The SCARF model for understanding culture: Part 2

the-scarf-model-for-understanding-culture-Part-2

Last week I introduced the SCARF model as a way for CEOs to understand and influence their company cultures. Humans are wired to react to rewards and threats in our environments, including in social situations. The model comprises five common areas of social experience that can elicit a reward/threat response: Status, Certainty, Autonomy, Relatedness and Fairness. By understanding these areas, CEOs can take steps to improve their cultures by maximizing the reward response and minimizing the threat response. In this post I’ll cover the first two.

1) Status: Build me up

Status is the first and potentially most significant of the five areas. Have you ever moved someone from a position where they directly reported to you to a position one level lower in the organization? Even if the person had no change in title or pay, this change in perceived status in the organization will trigger a threat response. Conversely, promoting someone directly to your staff even without a change in pay or title can cause a significant reward response. As a CEO you may have wondered why such seemingly unimportant things as the location of someone’s office or whether they were invited to a meeting have such a big impact on people.

Michael Marmot in his book The Status Syndrome shows that social status has a huge impact on your health and wellbeing. I am not talking about the obvious status differences between rich and poor, for instance. What Marmot demonstrates is that among otherwise very controlled groups, small differences in status have measurable effects on your lifespan. With the concept of social status weaved deeply into our nature, you can see how matters such as seniority and organizational positions are important to employee engagement.

Status also can be doubly dangerous when combined with other parts of the SCARF model such as fairness. For example, many times I have heard employees who wanted a promotion complain that they are at least as good as someone else who has the title they want. Early in my career I might have told them so what and to quit their whining. Now that I understand the uncontrollable and deeply seated threat response built into everyone’s brain, I look for more creative ways to handle such issues. Can I do other things to enhance their status? Can I include them in more management meetings or seek out their opinion on important issues? The same reward circuits are also activated when people feel like they are learning and growing in their jobs. Access to opportunities such as professional development can improve their feeling of status. 

2) Certainty: Minimize unpredictability

Certainty can also impact employee engagement, because the human brain likes to feel that the future is predictable. We get through every day by doing many things from memory. We brush our teeth, we drive to work, and we open a door by recalling patterns that have been ingrained in our minds. When we have to learn a new pattern – such as driving to a new office – our brain has to work harder and therefore is unavailable to focus on other tasks. Uncertainty puts our brains on constant alert, because we can’t be confident about what comes next. This drains energy and makes creative tasks much more difficult.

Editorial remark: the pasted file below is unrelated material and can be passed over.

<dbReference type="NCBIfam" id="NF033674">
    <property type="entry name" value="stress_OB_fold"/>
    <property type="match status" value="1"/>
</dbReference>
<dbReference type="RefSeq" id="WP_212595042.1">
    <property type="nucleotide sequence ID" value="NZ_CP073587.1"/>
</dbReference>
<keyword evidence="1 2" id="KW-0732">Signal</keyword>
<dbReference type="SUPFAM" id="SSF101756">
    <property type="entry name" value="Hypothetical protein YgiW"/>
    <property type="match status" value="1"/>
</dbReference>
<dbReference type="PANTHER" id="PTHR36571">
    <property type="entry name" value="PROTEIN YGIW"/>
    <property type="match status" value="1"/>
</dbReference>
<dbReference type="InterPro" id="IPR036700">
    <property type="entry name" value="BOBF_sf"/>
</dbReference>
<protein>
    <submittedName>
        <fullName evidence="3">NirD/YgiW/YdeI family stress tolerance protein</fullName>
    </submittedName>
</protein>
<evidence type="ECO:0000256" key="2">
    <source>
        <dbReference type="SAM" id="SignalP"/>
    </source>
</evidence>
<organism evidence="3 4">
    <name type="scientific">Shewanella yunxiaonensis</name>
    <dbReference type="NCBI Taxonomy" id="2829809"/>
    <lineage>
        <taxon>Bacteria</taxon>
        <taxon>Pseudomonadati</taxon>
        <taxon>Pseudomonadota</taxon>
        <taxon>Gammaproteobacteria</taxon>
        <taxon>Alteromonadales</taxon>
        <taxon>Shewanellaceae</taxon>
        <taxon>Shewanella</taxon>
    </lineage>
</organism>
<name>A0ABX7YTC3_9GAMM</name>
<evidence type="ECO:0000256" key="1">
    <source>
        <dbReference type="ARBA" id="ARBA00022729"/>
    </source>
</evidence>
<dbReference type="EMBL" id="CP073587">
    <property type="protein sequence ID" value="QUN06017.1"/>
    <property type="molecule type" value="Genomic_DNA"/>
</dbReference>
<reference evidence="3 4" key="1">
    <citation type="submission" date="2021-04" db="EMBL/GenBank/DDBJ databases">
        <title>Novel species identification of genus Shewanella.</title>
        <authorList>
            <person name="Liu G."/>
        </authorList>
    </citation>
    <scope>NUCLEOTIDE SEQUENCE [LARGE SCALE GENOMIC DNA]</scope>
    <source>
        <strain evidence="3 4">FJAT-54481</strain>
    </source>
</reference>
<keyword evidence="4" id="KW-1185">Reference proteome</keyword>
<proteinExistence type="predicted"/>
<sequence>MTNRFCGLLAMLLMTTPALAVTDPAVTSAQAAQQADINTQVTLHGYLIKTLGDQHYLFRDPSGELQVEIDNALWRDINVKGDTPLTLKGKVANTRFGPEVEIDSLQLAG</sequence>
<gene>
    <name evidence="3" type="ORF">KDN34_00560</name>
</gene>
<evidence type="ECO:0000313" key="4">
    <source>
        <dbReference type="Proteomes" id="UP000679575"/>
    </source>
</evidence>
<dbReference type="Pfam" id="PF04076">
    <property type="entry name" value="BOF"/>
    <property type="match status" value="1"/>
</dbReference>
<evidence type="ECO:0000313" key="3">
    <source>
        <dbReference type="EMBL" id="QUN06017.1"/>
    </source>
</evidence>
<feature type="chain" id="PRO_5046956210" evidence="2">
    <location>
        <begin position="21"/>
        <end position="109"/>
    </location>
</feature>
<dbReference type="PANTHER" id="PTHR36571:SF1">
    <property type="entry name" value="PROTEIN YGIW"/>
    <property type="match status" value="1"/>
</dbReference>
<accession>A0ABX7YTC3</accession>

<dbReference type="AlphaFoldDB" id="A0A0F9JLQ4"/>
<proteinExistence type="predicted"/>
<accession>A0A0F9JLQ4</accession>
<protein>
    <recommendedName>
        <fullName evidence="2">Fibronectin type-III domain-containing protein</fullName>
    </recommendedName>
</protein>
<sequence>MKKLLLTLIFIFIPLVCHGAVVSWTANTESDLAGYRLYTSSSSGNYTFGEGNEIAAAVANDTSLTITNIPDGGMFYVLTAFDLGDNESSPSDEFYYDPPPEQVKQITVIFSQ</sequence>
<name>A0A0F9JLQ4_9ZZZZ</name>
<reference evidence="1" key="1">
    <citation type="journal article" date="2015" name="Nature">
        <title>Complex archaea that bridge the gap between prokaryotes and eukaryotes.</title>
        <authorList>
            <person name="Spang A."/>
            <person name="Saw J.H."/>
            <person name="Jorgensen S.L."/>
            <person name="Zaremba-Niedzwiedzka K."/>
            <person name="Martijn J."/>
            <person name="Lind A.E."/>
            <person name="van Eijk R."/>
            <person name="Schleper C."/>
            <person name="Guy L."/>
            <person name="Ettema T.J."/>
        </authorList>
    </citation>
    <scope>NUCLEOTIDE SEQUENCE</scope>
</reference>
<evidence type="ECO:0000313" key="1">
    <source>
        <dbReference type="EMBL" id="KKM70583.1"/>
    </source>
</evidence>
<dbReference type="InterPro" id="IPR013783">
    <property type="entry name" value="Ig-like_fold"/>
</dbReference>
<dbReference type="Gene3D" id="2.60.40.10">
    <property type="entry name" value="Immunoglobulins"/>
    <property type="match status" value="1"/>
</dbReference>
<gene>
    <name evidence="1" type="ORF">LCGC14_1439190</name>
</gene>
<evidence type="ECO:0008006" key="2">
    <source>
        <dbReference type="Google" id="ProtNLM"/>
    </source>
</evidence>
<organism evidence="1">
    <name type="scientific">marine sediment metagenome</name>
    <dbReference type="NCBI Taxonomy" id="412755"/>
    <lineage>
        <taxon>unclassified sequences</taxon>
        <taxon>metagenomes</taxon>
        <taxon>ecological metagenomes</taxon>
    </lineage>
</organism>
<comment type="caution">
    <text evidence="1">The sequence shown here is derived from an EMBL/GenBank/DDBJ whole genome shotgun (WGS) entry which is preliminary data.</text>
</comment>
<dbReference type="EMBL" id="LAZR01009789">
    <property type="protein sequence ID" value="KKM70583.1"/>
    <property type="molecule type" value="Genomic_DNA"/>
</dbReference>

Having been through several acquisitions, both as an acquirer and an acquiree, I can testify that uncertainty in that process can cause almost all productive work to come to an end. And the uncertainty doesn’t have to be as major as an acquisition. Merely not knowing what criteria will be used to evaluate their performance can cause constant friction in employees’ day-to-day creative activities.

Of course, uncertainty is a constant in business as in life, so the trick is not to eliminate uncertainty but seek ways to minimize it. For example, I have seen companies that make reorganizations an almost regular occurrence. These reorgs start as a rumor through the grapevine, and then over time employees are informed of changes that are being made. The process drags over months creating constant uncertainty and stress. Obviously, the business suffers as people have the constant burden of being unsure about their status in the organization. It is shocking to me that CEOs don’t understand the harm they do as these communications drag out over weeks and months.

A good culture minimizes uncertainty, and this is why open book management is a common approach in many high-performing cultures. By giving employees as much information as possible, the normal uncertainty of business is reduced to a minimum.

I’ll finish the final three elements of the SCARF model next week.

Related article:

The SCARF model for understanding culture: Part 1

Status and Stress (The New York Times)

Photo Credit: A guy called John via Compfight cc

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